house of happy

Life adventures in prose and verse. Explorations of places, people and words. Stories and fun.

Wednesday, 17 October 2012

The Melon of Kabul

Sounds like a good title for something, don't you think? Could it be the fruit that saved the life of a daring fighter, reunited lovers, brought peace? Could it be a magical chalice of wisdom, lost when the kingdom fell - a hundred years of darkness followed, weeds and brambles grew, people turned sad and sour, but survived - until the chalice was returned to them by a handsome prince? (prince arrived holding chalice, left holding ravishing maiden, great transaction all round). Could it be a promise of hallucinatory travels? Could it be the recipe for ending a war? Could it be what everyone yearns for, wants and seeks before they even know their own longing?

Ahem. Turns out it's only a melon; a slightly soft, yellow melon. The skin is bumpy, ridged, brown-spotted like the hands of old people. 1.5 kg of distilled sunshine, summer meadows and honey.

As I walked to the market, where the Melon of Kabul waited, two small boys in school uniforms were having a fight in a street corner. They pushed into each other, their school bags bobbed on their backs, the eyes tight-shut and a cloud of dust around their ankles. No sound, they gave and received in silence, too proud to stop but instead wincing, waiting for the injury, the adult or the miracle that would put an end to the scuffle.

One stumbled and fell; the other hesitated, looked around, licked his dry lips. The world flowed around them like a slow river, cold and unseeing. And he, this standing hero, he had Questions: "do I kick him? Do I kick dust onto him? Do I throw myself on top of this fool, to tumble in the dirt like kittens? Do I raise my arms in victory?"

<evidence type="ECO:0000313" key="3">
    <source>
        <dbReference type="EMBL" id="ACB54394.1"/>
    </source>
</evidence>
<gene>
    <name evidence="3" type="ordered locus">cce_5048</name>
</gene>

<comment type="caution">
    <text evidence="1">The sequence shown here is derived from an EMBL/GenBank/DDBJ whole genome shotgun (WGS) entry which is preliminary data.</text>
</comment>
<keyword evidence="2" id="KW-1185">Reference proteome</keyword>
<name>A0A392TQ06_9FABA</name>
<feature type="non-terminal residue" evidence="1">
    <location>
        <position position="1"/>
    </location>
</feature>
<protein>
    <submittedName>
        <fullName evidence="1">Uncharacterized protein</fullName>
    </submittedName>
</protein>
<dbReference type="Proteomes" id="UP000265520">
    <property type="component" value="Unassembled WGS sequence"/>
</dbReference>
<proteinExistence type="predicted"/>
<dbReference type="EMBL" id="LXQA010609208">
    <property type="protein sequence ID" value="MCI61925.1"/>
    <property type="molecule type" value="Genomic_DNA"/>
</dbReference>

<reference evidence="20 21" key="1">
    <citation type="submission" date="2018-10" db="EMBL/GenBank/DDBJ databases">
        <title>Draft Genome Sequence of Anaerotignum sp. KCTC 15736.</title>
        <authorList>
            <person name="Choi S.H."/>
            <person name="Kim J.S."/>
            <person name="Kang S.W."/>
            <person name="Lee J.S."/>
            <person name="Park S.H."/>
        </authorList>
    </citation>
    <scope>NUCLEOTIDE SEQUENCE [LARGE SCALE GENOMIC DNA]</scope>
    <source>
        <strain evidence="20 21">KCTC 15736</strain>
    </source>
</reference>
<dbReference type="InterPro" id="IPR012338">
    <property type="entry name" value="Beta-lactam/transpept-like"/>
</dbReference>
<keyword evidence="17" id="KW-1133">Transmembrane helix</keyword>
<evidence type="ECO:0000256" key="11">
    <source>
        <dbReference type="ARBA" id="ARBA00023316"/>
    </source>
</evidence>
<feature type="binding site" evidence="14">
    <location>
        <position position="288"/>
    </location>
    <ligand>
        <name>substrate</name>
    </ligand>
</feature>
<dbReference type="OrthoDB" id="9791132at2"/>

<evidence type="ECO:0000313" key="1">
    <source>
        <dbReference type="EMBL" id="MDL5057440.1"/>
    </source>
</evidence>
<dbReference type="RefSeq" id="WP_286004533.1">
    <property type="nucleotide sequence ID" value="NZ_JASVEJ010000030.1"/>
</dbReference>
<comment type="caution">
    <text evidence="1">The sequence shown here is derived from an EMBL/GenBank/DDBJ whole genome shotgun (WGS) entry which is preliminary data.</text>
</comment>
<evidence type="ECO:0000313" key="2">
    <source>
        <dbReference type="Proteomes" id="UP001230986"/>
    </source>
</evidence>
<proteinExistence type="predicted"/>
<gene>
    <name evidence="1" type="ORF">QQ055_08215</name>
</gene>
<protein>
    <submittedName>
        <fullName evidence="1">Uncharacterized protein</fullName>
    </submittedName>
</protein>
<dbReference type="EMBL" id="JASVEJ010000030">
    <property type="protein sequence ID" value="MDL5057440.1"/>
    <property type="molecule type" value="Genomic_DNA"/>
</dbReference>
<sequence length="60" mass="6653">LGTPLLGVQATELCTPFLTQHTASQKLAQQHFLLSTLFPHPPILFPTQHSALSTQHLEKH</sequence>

He stretched his hand and scowled; looked away when his fallen friend took it, got up, shook himself a little; they left together, sullen and silent, bumping softly into each other every third step or so.

I got to the greengrocer still distracted and bubbling with laughter. Barely noticed when he put the Melon of Kabul onto the scales, heard him vaguely when he mentioned the price (a rip off) and murmured 'This Melon from Kabul, from Kabul this Melon. All the way from Kabul'. I paid up and walked back, spinning stories set in Kabul and featuring a golden melon.

At the street corner I looked up for inspiration and found the reason for the earlier clash-of-titans: a little blue kite, made up of two sticks and a plastic bag, trapped in the branches above.

In the story, once you taste the Melon of Kabul, you grow fearless (or tall), fearless enough to climb a gnarled old tree and disentangle a blue kite (or tall enough to reach into a gnarled old tree and disentangle a blue kite). Or both, why not? Why not?

Why not, I wonder - munching on the Melon of Kabul (sweet and cool and juicy), waiting for my wings to grow.


At 17 October 2012 at 09:10 , Anonymous Catriona said...

Tumbling in the dust like kittens... Monica please write a book. we've been waiting too long.


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